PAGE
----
AT&T is paying $121 million for privately held Interwise, a global provider of voice, Web and video conferencing services to businesses. The former Ma Bell will meld the new acquisition into AT&T Global Business Services, the unit it’s targeted at enterprise-class customers worldwide.
The acquisition, which is expected to close before the end of the year, pits AT&T Global Business Services directly against a lineup of industry goliaths: IBM, Adobe, Google and — most of all — Cisco Systems, which bought rival WebEx Communications for some $3.2 billion in cash earlier this year (TelecomWeb news break, March 16). WebEx, with a claimed 64-percent market share, is the 600-pound gorilla in the market, which is clearly reflected in the difference between the amounts paid by AT&T and Cisco.
In theory, Interwise is a U.S. company with headquarters in Cambridge, Mass. In fact, it is an Israeli company, where its key R&D operations still reside. The company employs about 150 people in its operations in the United States, Europe and Asia, all of whom are expected to remain with AT&T.
“Our enhanced capabilities will enable businesses around the globe to use conferencing as more than just a substitute for face-to-face meetings. The IP-collaboration solutions offered by Interwise will help customers increase the impact of their efforts by allowing employees to work on joint projects simultaneously with colleagues and partners, share information regardless of their location or device and make better business decisions,” says AT&T Global Business Services Group President Ronald E. Spears.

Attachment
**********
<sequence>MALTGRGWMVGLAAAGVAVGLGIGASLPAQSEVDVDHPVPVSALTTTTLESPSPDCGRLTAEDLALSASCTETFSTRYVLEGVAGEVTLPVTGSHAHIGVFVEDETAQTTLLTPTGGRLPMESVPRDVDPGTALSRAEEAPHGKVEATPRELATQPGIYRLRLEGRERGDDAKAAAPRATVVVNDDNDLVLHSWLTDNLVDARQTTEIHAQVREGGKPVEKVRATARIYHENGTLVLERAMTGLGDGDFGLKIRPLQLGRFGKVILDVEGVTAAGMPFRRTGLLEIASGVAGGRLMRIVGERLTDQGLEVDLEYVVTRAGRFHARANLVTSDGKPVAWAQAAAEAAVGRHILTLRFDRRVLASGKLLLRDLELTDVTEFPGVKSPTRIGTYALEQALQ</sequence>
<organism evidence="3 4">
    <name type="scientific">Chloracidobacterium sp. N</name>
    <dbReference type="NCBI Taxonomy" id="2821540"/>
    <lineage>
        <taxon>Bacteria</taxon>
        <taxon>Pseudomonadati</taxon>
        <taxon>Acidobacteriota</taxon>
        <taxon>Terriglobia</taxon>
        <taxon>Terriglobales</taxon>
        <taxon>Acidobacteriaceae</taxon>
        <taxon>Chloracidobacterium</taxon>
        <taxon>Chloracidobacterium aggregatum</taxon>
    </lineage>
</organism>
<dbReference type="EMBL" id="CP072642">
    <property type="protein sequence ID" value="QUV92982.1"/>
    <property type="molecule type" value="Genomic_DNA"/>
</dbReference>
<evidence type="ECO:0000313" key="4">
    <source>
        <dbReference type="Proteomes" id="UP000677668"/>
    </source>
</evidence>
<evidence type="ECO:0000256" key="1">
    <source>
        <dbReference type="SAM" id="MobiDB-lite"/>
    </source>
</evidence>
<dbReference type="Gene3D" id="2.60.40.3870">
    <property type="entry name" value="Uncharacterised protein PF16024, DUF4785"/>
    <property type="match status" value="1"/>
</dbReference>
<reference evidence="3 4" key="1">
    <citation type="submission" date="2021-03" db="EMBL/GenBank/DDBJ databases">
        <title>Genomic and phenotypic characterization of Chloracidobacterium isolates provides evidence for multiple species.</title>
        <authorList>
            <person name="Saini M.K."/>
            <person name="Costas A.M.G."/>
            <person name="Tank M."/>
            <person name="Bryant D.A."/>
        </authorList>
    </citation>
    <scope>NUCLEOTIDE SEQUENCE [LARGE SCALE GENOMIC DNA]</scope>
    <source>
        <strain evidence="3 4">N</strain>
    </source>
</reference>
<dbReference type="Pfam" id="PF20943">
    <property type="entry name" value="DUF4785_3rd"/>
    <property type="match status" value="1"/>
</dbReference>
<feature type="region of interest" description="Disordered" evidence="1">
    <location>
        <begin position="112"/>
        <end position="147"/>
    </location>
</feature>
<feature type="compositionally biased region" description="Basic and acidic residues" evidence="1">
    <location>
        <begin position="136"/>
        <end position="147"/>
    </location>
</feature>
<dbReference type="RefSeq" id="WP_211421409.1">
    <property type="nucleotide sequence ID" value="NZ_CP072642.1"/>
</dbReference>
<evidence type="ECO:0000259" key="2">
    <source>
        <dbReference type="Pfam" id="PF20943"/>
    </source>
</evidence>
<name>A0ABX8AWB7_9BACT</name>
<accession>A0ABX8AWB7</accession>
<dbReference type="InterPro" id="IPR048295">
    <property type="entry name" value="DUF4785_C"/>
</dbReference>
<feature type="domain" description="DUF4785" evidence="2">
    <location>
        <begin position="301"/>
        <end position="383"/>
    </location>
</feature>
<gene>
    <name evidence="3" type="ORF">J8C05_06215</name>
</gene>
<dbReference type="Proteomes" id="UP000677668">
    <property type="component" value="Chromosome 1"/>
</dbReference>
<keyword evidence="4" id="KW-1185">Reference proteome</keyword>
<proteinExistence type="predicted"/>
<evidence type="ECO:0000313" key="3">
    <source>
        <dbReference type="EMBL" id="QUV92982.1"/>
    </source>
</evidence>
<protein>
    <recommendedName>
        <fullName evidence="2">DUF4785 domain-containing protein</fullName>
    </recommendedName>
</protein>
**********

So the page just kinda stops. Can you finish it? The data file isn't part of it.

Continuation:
The technology and products AT&T is buying are converged, IP-based conferencing solutions for enterprises. Its integrated voice, Web and video conferencing system integrates VoIP- and TDM-based audio in a product aimed primarily at large, global enterprises. In addition to offering on-premise and fully hosted conferencing, Interwise offers a hybrid solution that promises enterprises will receive the cost and security benefits of on-site software with the rapid startup, geographic reach and capacity protection of its hosted service.
The AT&T acquisition of Interwise is the latest in what looks like a gold rush to cash in on Web conferencing. Cisco’s acquisition of WebEx was the biggest, followed barely a month later, in April, with Google buying Web-conferencing technology from Marratech. Then, in August, IBM bought WebDialogs. Adobe, meanwhile, entered the market when it picked up Web-conferencing technology as part of its 2005 acquisition of Macromedia.